On the homepage today, I have some jottings about Ft. Worth (“Ft. Worth Journal”), and these have occasioned much mail. Thought you would be interested in some.
First is a letter from LaDonna Sprayberry. Tell me you’ve heard a better name today. She writes,
I worked in the glass building just on the other side of Barnes & Noble when the Bass Hall was constructed. My co-workers and I gathered at the windows to watch the majestic angels as they were hoisted into the air and attached to the building. What a magnificent sight — a literal bird’s-eye view. I love Ft. Worth. In my opinion, it is the friendliest city in Texas.
And a man describes what he considers “the ultimate Ft. Worth experience”:
The ultimate Ft. Worth experience is to pick a Saturday when the rodeo is in town and the orchestra is playing. Then you go to see the stockyards in the morning, then what’s on exhibit at the Kimball Art Museum in the early afternoon, then you go right across the street to the Will Rogers Memorial Center to watch a rodeo in the late afternoon and into the evening, then you catch the orchestra at night, then you get a late dinner at the Old South Pancake House, where you can see cowboys dressed from hat to spurs sitting at tables next to orchestra musicians in tuxedoes.
That sounds good. And this letter-writer has a coda: “By the way, as one who hails originally from North Carolina, I can tell you this: Texans have great brisket, but they really don’t get the concept of barbecue. But I would never say that to them.”
And behold the beauty of this next letter:
I love people who love Texas — especially Ft. Worth, where my earthly journey started 83 years ago. I just had to write you and carry on about our home state. I have trimmed and trimmed this letter down from the novel it was.
Memories surged up from the depths . . . TCU, where my husband and I met. He was one of the “boys returning home” from World War II with GI Bill in hand. First Christian Church, where we were married. Austin, where we lived in veterans housing as he finished his EE degree at UT. Ah, good memories of being young, starting a family, and growing up in all kinds of ways — lots of energy and looking ahead.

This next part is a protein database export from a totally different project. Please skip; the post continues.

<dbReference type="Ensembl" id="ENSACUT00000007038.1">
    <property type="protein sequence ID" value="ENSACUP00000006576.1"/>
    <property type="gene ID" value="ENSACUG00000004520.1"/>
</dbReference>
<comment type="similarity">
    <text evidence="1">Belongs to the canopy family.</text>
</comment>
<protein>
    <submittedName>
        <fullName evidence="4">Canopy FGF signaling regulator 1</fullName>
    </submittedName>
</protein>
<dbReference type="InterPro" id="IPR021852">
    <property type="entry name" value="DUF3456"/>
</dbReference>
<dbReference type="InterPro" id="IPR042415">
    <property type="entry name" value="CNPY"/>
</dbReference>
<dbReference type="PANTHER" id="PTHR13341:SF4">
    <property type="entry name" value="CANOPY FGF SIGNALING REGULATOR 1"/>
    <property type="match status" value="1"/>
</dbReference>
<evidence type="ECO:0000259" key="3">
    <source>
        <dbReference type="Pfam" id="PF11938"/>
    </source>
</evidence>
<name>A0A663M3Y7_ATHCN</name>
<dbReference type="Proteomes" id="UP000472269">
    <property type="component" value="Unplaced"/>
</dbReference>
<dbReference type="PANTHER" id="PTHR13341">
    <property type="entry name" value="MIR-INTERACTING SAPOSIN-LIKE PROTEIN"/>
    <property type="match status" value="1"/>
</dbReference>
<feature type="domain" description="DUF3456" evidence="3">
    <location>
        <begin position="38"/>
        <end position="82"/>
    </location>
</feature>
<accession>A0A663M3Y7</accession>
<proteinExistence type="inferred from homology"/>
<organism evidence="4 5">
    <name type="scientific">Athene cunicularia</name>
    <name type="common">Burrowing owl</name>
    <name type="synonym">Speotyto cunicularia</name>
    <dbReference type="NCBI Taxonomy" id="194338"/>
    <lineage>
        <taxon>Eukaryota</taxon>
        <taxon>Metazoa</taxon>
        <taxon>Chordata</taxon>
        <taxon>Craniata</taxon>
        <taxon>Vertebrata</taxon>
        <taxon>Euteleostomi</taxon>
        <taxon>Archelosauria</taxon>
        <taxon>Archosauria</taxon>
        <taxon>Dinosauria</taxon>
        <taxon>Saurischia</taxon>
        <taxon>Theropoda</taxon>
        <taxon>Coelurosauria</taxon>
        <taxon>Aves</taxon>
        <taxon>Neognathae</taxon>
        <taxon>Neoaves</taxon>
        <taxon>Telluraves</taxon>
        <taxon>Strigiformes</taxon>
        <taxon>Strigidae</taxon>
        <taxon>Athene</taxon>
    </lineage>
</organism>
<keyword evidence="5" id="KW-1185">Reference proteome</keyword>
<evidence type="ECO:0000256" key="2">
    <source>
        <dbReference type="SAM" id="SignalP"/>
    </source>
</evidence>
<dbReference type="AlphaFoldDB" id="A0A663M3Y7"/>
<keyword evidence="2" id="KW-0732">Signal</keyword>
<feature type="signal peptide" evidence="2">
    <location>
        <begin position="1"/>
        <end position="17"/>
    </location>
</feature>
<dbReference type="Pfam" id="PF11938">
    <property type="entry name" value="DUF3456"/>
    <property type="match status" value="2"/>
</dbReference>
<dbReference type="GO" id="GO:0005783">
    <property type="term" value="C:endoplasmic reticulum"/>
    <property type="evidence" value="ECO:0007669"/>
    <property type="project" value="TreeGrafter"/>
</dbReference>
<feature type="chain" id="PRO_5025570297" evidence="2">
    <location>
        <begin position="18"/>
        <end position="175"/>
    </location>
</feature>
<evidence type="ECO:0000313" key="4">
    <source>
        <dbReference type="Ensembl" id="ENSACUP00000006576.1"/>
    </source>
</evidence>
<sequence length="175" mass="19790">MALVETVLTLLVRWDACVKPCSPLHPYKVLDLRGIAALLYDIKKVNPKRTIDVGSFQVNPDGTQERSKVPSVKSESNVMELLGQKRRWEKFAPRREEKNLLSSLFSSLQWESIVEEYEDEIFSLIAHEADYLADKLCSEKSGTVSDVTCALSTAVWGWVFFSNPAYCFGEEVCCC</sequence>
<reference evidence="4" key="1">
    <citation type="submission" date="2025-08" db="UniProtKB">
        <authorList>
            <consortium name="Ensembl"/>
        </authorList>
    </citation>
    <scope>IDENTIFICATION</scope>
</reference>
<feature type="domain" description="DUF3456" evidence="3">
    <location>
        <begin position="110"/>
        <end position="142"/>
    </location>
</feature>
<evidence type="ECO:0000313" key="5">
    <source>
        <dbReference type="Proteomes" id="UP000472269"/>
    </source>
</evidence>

Then (long, ominous pause for the drama of it all) RCA hired him. RCA in Camden, NEW JERSEY. Good grief! Of all places to take a young, naive Texas gal who had known only that wide-open state and culture. As in Oregon, where evidence of the Oregon Trail can still be seen, I’m sure that evidence of the two ruts in the ground where I “drug m’heels” through the whole South, on the way to Camden, still exists.
After living in Seattle, Wash., for over 40 years, I was sure my Texas roots had dried up and atrophied, even in all that rain. [What a beautiful line.] But ten years ago, we moved back to the Southwest — Tucson — and within the first week of being bathed in daily sunshine, and being again in a wide-open space, where you can see “three days down the road,” those roots came back to life.
Yes, you’re right: Texas is so big, it has all kinds of accents. The last time we visited our younger-generation relatives in Ft. Worth, it didn’t take me long to sink into that soft, gentle, kind, solicitous, friendly, genuinely friendly Ft. Worth accent. So comforting, like being wrapped in a soft quilt.
Let me lay just one more on you:
The First Christian Church is the oldest church in Ft. Worth. The current building went up in 1915. My grandfather, Harry Max Obeidin, was the sexton/janitor for the church for a few years, probably from 1918 to 1922. He was born in Salzburg, Austria, and spoke about five languages. According to my relatives, he was a great lover of opera. His wife’s first name was Alamo.
From Salzburg, Mozart’s hometown, to Ft. Worth, with a wife named Alamo. America, what a country.